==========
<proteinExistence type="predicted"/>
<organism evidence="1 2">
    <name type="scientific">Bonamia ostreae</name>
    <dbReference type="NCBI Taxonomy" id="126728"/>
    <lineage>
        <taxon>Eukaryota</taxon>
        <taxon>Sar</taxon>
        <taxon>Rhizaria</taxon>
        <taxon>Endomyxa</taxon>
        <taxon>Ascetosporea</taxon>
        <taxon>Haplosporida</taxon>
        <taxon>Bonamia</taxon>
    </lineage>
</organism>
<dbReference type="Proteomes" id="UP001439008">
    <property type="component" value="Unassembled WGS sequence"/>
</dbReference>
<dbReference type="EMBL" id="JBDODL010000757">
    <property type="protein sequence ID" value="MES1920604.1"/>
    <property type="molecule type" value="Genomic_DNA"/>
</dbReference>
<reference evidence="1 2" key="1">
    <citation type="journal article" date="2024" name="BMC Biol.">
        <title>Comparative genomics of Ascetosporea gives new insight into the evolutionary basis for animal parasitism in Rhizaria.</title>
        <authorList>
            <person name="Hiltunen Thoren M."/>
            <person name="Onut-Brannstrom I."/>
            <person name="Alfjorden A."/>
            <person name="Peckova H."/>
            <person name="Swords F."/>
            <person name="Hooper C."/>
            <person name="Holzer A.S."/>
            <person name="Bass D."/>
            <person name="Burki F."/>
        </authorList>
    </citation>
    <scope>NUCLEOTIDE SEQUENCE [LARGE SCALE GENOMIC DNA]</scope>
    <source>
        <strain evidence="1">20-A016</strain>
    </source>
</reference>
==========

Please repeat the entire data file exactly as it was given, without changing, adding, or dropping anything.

<proteinExistence type="predicted"/>
<organism evidence="1 2">
    <name type="scientific">Bonamia ostreae</name>
    <dbReference type="NCBI Taxonomy" id="126728"/>
    <lineage>
        <taxon>Eukaryota</taxon>
        <taxon>Sar</taxon>
        <taxon>Rhizaria</taxon>
        <taxon>Endomyxa</taxon>
        <taxon>Ascetosporea</taxon>
        <taxon>Haplosporida</taxon>
        <taxon>Bonamia</taxon>
    </lineage>
</organism>
<dbReference type="Proteomes" id="UP001439008">
    <property type="component" value="Unassembled WGS sequence"/>
</dbReference>
<dbReference type="EMBL" id="JBDODL010000757">
    <property type="protein sequence ID" value="MES1920604.1"/>
    <property type="molecule type" value="Genomic_DNA"/>
</dbReference>
<reference evidence="1 2" key="1">
    <citation type="journal article" date="2024" name="BMC Biol.">
        <title>Comparative genomics of Ascetosporea gives new insight into the evolutionary basis for animal parasitism in Rhizaria.</title>
        <authorList>
            <person name="Hiltunen Thoren M."/>
            <person name="Onut-Brannstrom I."/>
            <person name="Alfjorden A."/>
            <person name="Peckova H."/>
            <person name="Swords F."/>
            <person name="Hooper C."/>
            <person name="Holzer A.S."/>
            <person name="Bass D."/>
            <person name="Burki F."/>
        </authorList>
    </citation>
    <scope>NUCLEOTIDE SEQUENCE [LARGE SCALE GENOMIC DNA]</scope>
    <source>
        <strain evidence="1">20-A016</strain>
    </source>
</reference>